NC Court of Appeals Judge

Bob Hunter vs. Kris Bailey

YES! Weekly endorses: Bailey

Bailey gets the thumbs-up largely due to the following quote from our candidate questionnaire: “Kris Bailey will not bow the knee, will not worship at the altar of lawyer money.” The italics are his, not ours. Also he gets a good reference from his current boss, Leslie Meritt, director of the Office of the State Auditor where Bailey works as the top lawyer.

NC Court of Appeals Judge

Linda Stephens vs. Donna Stroud

YES! Weekly endorses: Stephens

Incumbents have the advantage for a reason: They’re familiar with the job, have proven track records and, generally speaking, the election is theirs to lose. Stephens, the former deputy commissioner of the NC Industrial Commission was appointed by Gov. Mike Easley earlier this year, understands both the management and labor side of business. Her opponent Donna Stroud, a district court judge, lacks the research experience to sit on the court of appeals.

Guilford County Superior Court Judge, District 18C

Stuart Albright vs. Susan Bray

YES! Weekly endorses: Bray

We became fans of Judge Susan Bray when she ruled that the Guilford County Department of Social Services must pay the monthly mortgage on a house that belongs to its juvenile charge, John G., instead of spending his Social Security checks on food and clothing for the young man.

With DSS, backed by the NC Association of County Commissioners, now appealing the case to the NC Court of Appeals, it appears that John G. has become a pawn in a passive-aggressive effort by the counties to get the federal government to assume more responsibility for welfare costs. And Bray’s ruling that DSS is obligated to catch up mortgage payments to avoid foreclosure could help set a precedent with regards to the rights of children who become dependents of the state.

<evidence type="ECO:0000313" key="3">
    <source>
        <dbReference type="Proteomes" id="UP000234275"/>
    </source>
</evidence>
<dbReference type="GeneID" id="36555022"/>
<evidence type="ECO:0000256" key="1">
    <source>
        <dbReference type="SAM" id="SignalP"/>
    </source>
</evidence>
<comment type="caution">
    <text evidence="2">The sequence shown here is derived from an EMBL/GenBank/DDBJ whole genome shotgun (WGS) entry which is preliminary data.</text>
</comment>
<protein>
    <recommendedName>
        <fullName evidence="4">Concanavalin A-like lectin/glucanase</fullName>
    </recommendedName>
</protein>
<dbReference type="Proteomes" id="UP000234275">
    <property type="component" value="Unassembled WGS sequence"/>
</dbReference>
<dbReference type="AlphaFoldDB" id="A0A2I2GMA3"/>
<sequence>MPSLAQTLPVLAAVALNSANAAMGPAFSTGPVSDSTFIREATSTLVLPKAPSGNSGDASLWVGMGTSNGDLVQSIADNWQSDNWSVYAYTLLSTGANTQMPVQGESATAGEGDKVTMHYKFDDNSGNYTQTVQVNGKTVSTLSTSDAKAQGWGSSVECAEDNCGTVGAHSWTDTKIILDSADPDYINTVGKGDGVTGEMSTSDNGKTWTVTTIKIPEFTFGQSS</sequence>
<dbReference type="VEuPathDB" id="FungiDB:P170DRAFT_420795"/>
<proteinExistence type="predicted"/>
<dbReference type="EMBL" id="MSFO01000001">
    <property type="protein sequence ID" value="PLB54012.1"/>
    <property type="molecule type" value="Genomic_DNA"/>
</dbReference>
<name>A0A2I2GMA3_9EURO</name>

This is the kind of clear, humane and common-sense decision that illuminates the character and judgment of a judicial candidate. It tells us she puts decency before bureaucratic expediency and sees individuals not budget numbers when litigants come before the bench.

Bray ruled on the matter of John G. as a district court judge. Now she wants a place on the superior court bench, the highest trial court in the state. The seat is currently held by Stuart Albright, an incumbent by virtue of appointment by Gov. Mike Easley less than a year ago. Earlier in his career Easley appointed Albright district attorney for Guilford County before voters gave him their stamp approval in the polls. The other advantage held by Albright is that he inherited the judgeship from his father, Douglas Albright.

In this hotly contested race Albright has pointed out that he has tried jury trials in both superior court and federal court as a private attorney, in addition to his experience as a prosecutor. Bray, who has no superior court experience, calls attention to her 10 years on the district court bench and a commendation by Court Watch of North Carolina for her handling of domestic violence cases. Like her opponent, Bray also holds prosecutorial experience; she worked as an assistant district attorney for Guilford County from 1989 to 1996.

In his 10 months as a superior court judge, Albright boasts of holding court in eight different counties, yet most of his bragging rights seem to derive from his accomplishments as district attorney, where he claims a record for the highest number of guilty pleas and takes credit for shutting down massage parlors.

Ultimately, 10 months on the superior court bench does not amount to a decisive edge. And the fact that Albright won the endorsements of five retired NC supreme court chief justices does not sway us. In our view, this is not necessarily a plus in this instance. The term lasts for eight years, and whoever wins the first election generally has the job for life notwithstanding a major professional fiasco. Such power should not vested be in one person based on the influence of the good-old-boy club. Our endorsement goes to Susan Bray because her humanity shines more clearly than her opponent’s; her level of experience is equal to his; and her lack of political connections gives us more faith that she’ll carry out her duties with integrity and independent judgment.